Calorimetric titration of recombinant human H-chain ferritin with IlsA.
Fig. 2. Calorimetric titration of recombinant human H-chain ferritin with IlsA.
(A): ITC (Isothermal Titration Calorimetry) raw data. (B): Plot of the integrated heat versus the number of injections of IlsA. Conditions: 1 µM holoHuHF (recombinant Human H-chain Ferritin) titrated with 3 µl injections of 229 µM IlsA solution in 50 mM Tris/HCl buffer, 150 mM NaCl, 1 mM EDTA and 1 mM DTT, pH = 7.0 and 25°C. ITC binding experiments were repeated at least two times with similar results and thermodynamic data are listed in Table 1.

Tab. 1. Best fit parameters for ITC measurements of IlsA binding to ferritinsa.
Best fit parameters for ITC measurements of IlsA binding to ferritins<em class=&quot;ref&quot;>a</em>.
The reported thermodynamic quantities are apparent values and include the contributions to the overall equilibrium from ferritin and buffer species in different states of protonation.

IlsA enhances iron release from ferritin

To examine whether IlsA plays any role in iron mobilization from ferritin, in vitro spectrophotometric kinetic experiments using HuHF in the presence of IlsA were performed under aerobic non-reducing conditions. Because bacillibacftin is not available commercially and is very hard to purify, we used the bacterial siderophore DFO (Deferoxamine B) as a reporter molecule (i.e. an Fe(III)-chelator) to follow the kinetics of iron release from ferritin. Figure 3 shows that DFO alone (in the absence of IlsA) was able to release only a small amount of iron from HuHF loaded with ∼500 Fe/protein at a very slow rate (less than 5% after 90 minutes), a result in accord with earlier data obtained with other ferritins [36], [37], [38]. However, in the presence of llsA and DFO, a faster rate and a significant amount of iron was released from the protein (∼25% of total iron present within the protein) during the same time period (Figure 3) suggesting a role of IlsA in enhancing iron mobilization from ferritin. It is conceivable that IlsA might alter the ferritin structural integrity rendering the iron core more accessible to iron chelators such as microbial siderophores.

Role of IlsA in iron mobilization from ferritin.
Fig. 3. Role of IlsA in iron mobilization from ferritin.
Demineralization of recombinant holoHuHF (recombinant Human H-chain Ferritin, 1 µM) containing 500 Fe/shell was followed by the absorption of the Fe(III)-DFO (Deferoxamine B) complex at 425 nm in the presence (black line) or absence (dotted line) of IlsA (5 µM). The experiment was repeated in triplicate using different protein preparations. Curves are averages of three independent runs and error bars are SEM from mean values.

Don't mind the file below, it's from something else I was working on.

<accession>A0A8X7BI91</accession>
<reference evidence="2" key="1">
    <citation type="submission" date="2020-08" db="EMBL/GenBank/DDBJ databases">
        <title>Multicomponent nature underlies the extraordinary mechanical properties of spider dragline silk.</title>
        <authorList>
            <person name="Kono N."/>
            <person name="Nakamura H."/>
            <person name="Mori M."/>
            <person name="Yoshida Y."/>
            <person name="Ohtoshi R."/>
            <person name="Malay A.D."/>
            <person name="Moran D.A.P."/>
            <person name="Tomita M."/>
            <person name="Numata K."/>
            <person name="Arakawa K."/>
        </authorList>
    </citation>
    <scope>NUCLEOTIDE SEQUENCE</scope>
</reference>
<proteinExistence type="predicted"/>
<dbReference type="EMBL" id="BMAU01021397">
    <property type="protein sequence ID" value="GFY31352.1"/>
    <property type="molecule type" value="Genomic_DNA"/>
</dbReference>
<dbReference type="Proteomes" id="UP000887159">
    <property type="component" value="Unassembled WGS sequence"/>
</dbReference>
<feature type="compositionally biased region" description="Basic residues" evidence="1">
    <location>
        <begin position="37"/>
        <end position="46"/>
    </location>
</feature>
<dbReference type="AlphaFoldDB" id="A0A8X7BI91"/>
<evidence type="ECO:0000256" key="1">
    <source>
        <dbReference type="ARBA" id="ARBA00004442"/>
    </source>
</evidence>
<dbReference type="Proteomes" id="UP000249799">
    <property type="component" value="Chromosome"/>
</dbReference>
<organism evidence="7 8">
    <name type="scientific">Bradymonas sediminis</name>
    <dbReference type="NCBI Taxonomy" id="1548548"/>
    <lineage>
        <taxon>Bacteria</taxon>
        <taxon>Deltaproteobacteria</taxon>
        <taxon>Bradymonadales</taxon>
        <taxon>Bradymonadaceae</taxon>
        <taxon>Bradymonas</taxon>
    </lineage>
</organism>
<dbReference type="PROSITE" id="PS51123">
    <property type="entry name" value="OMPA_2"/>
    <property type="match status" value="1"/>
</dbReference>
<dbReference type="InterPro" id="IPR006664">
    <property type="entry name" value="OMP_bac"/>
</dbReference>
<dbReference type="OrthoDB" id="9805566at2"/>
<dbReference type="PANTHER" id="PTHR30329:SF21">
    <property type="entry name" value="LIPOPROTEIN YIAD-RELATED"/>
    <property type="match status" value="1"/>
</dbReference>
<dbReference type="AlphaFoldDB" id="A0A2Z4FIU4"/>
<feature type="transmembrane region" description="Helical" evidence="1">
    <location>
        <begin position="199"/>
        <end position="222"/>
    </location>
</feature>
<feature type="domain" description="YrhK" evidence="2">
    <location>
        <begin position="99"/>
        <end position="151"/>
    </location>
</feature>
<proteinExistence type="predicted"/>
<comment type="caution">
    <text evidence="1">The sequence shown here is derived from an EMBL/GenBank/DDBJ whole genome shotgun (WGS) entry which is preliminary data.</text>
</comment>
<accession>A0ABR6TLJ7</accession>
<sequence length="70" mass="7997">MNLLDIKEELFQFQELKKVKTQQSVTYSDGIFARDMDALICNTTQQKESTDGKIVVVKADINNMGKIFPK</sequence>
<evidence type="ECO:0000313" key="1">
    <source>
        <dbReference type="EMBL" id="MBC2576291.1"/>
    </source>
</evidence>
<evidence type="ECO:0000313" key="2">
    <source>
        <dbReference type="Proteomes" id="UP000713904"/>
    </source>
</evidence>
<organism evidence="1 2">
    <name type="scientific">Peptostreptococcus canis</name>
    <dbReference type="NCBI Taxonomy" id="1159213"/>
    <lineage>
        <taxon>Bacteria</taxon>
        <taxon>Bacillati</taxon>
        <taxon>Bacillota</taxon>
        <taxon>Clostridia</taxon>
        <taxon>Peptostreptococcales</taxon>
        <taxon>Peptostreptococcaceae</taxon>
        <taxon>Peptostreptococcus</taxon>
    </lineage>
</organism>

Production of siderophores in B. cereus

In iron-depleted medium, B. cereus and B. anthracis synthesize bacillibactin and petrobactin, two catechol-based siderophores that are differently regulated and have different affinity for iron [39], [40]. The organization of the biosynthetic gene clusters for both siderophores is highly conserved in the two species. Petrobactin and bacillibactin productions rely on the asbABCDEF and entA-dhbBCF clusters, respectively. Mutant strains were obtained from deletions of the asbABCDEF cluster and entA gene in the wild-type strain (Figure 4). To evaluate the relative contribution of the two siderophores in catechol production, the total siderophore production in wild-type and isogenic mutant strains Δasb and ΔentA and double mutant ΔentAΔasb were compared using the Arnow assay [41] (Figure 5). The expression of the asbA and entA genes was activated in the wild type strain grown under iron-depleted conditions (data not shown) and catechol production was detected in the wild type. The production of catechols was almost four times lower in the bacillibactin ΔentA mutant and the wild-type production was restored following complementation of ΔentA mutant with entA gene. In contrast, catechol production was not impaired in Δasb strain, suggesting a possible overproduction of bacillibactin to compensate for the absence of petrobactin. The strongest reduction in catechol production was observed in the ΔentAΔasb double mutant (Figure 5). These data indicate that bacillibactin represents the primary siderophore produced by B. cereus in low iron environment.